Fun to read one of the foundational books of fantasy literature, which spawned a whole series of imitators and served as a starting point for a wide number of books. Some of it reflects a 1940's mentality, but it really was a leap forward for the genre with heroes that would think their way through problems much of the time over simply bludgeoning their out of trouble. The conceptual ideas are a lot of fun and the worlds are deeply entertaining for anyone familiar with mythological literature an ...more
Shari Scott
Mar 17, 2015 rated it really liked it  ·  review of another edition
It takes a lot to make me laugh out loud while reading a book, yet I found myself doing so several times while reading this collection. 3 books regarding the trials and errors of one Harold Shea, psychologist. He travels through various worlds of myth and legend, meets strange and wonderous people and creatures, and meets the "dream-girl" he had been waiting for. Let's say Xanth meets MiddleEarth, before either had been imagined.

Have fun!
Keith Davis
Nov 26, 2009 rated it it was amazing
An adventurous young man and an old professor discover a way to transport themselves into alternate realities by fiddling with the rules of logic in their "syllogismobile". Pratt was mostly know for his detailed fictional worlds and De Camp was known for humorous adventure fantasy, and the combination makes for excellent reading.
Oct 11, 2017 rated it liked it
Groundbreaking for it's time, I can easily see how it influenced Dungeons and Dragons magic system, but it does not hold up well. there is very little world building which is what we expect from modern speculative fiction. Instead it relies on the world's built by others, which is a fun feat for those familiar with the literary works explored.
Alessandro Paci
Jan 04, 2014 rated it it was amazing  ·  review of another edition
Shelves: narrativa
Stupendo libro, assoluta poesia. L'ho adorato per la sua particolarità, per come giustifica l'esistenza della magia, l'esistenza dei mondi fantastici stessi, per l'assoluta logica e indiscussa varietà della storia. Meraviglioso, non esagero nel dire che sia uno dei fantasy che in assoluto mi è piaciuto di più.
John E
Apr 26, 2012 rated it really liked it  ·  review of another edition
A delightful collection of three long stories of mythic time travel with a single main character. Published first in fantasy pulp magazines in the early 1940, they show much wit and thoughtfulness. The last story was a bit thin. One of the great forefathers of Tolkien's works.
Jun 26, 2013 rated it it was ok
I enjoyed the multiple literary worlds the characters travel through (Norse Ragnarok, Spenser's "The Faerie Queene," Coleridge's "Xanadu", "Orlando Furioso" and the Irish myths of Maeve and Cuchulain); however, the actual plot was repetitive and juvenile.
M.A. Roberts
Nov 30, 2017 rated it it was ok
It's the source of some of the rules of magic in Dungeons & Dragons, but otherwise this is a fairly unremarkable book.
Eric Orchard
Aug 24, 2013 rated it liked it
Shelves: fantasy
I have to admit I didn't finish this one compleatly..... Something about the tone or style I just don't enjoy.
Aug 09, 2015 rated it really liked it
Warning for being dated (some racism, some sexism), but pretty enjoyable otherwise.
Aug 24, 2017 rated it it was ok
Funny and clever in spots, with mathemagic and various sideways magical worlds. The sexism and racism (unconscious, I'm sure) of its time tends to shine through, though, and I rolled my eyes a lot.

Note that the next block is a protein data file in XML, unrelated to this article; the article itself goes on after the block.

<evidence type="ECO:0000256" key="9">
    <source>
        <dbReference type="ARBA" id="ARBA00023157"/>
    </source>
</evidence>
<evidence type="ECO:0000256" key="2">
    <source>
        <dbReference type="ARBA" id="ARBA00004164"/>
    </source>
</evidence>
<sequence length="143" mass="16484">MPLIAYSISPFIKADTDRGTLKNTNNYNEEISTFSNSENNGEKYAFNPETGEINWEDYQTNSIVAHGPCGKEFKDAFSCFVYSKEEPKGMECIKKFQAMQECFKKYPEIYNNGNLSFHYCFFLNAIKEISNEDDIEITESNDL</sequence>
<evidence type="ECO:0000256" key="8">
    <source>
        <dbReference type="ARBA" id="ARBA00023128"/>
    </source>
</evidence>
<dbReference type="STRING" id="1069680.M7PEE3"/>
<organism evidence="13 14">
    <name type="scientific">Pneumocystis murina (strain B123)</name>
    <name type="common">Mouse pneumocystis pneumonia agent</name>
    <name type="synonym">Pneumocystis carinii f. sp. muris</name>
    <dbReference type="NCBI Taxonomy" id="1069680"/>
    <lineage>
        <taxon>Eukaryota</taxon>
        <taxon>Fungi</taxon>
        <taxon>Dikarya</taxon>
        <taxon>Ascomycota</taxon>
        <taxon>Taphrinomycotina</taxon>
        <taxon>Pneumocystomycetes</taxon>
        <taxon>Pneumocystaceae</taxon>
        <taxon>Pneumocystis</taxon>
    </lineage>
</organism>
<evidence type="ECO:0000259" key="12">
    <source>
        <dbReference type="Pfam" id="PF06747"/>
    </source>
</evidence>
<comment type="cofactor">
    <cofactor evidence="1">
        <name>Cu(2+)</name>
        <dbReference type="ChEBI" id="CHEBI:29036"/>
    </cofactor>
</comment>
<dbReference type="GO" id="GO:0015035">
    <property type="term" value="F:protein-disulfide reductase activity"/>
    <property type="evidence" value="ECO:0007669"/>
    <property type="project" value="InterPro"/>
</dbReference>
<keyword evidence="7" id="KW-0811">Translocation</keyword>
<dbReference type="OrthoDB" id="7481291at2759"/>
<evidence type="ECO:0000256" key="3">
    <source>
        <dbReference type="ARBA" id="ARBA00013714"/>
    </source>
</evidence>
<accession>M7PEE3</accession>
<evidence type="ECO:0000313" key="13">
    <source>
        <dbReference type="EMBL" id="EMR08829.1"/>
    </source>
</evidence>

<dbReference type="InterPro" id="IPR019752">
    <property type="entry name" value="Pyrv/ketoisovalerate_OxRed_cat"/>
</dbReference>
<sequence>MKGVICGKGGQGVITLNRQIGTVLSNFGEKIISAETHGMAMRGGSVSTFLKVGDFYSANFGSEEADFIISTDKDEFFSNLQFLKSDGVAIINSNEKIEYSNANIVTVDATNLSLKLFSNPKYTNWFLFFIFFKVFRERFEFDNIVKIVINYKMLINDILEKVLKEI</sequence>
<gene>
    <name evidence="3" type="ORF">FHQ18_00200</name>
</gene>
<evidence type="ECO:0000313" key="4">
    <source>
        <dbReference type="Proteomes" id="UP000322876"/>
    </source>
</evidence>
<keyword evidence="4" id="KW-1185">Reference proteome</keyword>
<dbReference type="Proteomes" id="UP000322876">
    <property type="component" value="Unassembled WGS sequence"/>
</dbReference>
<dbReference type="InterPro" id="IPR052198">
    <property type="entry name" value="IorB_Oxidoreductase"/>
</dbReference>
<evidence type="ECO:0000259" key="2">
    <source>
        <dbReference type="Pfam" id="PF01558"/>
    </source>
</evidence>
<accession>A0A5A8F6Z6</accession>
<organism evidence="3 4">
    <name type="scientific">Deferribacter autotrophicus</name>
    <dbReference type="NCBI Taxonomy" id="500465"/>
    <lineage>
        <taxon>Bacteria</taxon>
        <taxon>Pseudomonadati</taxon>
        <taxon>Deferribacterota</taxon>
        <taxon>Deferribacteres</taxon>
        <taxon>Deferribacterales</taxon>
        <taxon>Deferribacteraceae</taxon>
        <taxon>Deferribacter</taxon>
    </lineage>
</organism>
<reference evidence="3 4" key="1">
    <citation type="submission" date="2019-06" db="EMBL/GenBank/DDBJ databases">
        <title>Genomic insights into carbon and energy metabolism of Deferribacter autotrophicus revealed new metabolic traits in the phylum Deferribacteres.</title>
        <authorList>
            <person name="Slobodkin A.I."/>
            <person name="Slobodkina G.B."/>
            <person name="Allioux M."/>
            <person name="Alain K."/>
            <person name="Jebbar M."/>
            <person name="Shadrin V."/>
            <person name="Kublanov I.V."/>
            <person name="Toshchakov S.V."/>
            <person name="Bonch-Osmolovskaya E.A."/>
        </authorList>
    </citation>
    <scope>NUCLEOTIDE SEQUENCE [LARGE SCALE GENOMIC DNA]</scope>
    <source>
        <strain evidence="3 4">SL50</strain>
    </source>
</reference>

Alan James
Oct 03, 2015 rated it it was amazing
old book, but great story based on "Orlando Furioso". I first read it in about 1964 and then again in 2012, just as good the second time around.
Nov 05, 2013 rated it it was amazing
This was the first fantasy book I read that I fell in love with. It is different and an easy read. Will forever have a special place for me.
Richard Anderson
Feb 07, 2017 rated it really liked it
A bit too whimsical for me.
Jan 24, 2016 rated it it was amazing
An old and beloved favorite
Norman Howe
Linda Robinson
Aug 10, 2009 rated it it was amazing  ·  review of another edition
When I donated my books in 2004, this is one I kept. Enchanting. Compleatly.
William Ritch
Oct 07, 2016 rated it it was amazing
I first read the adventures of Harold Shae back in the 1970s. They hold up a really good fantasy adventure series where the fantasy is a solid as hard science fiction.
Jun 23, 2013 rated it did not like it  ·  review of another edition
Shelves: abandoned
I gave this the best shot I could, and though each book contained in this omnibus is brief, it never stopped feeling like a chore.

I wanted to read this because I have a great respect for the authors who expanded the genres of fantasy and science fiction past childhood reading, and L. Sprague de Camp is too major a figure for me to never have read before.

Too bad I couldn't stand his protagonist and the story was hackneyed. One could counter that this seems hackneyed because of all the imitations
Graham Crawford
Sep 20, 2012 rated it it was ok
The first book in this collection was quite fun. There was a section about a wizards meeting which really reminded me of both Pratchett and Rowling - I wonder if they read this when they were younger and then improved the germ of an idea in their far more successful creations.
The later books in the series were pretty dreary. hack writing. I have a feeling that as the series collaboration progessed it became more of Sprague de Camps - and less of Pratts - and I think it was Pratts involvement wh
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Lyon Sprague de Camp, (Pseudonym: Lyman R. Lyon) was an American science fiction and fantasy author and biographer. In a writing career spanning fifty years he wrote over one hundred books, including novels and notable works of nonfiction, such as biographies of other important fantasy authors.He was widely regarded as an imaginative and innovative writer and was an important figure in the heyday ...more
More about L. Sprague de Camp...

Other Books in the Series

The Incompleat Enchanter (5 books)
  • The Incompleat Enchanter
  • The Castle of Iron
  • The Enchanter Compleated
  • The Enchanter Reborn
  • The Exotic Enchanter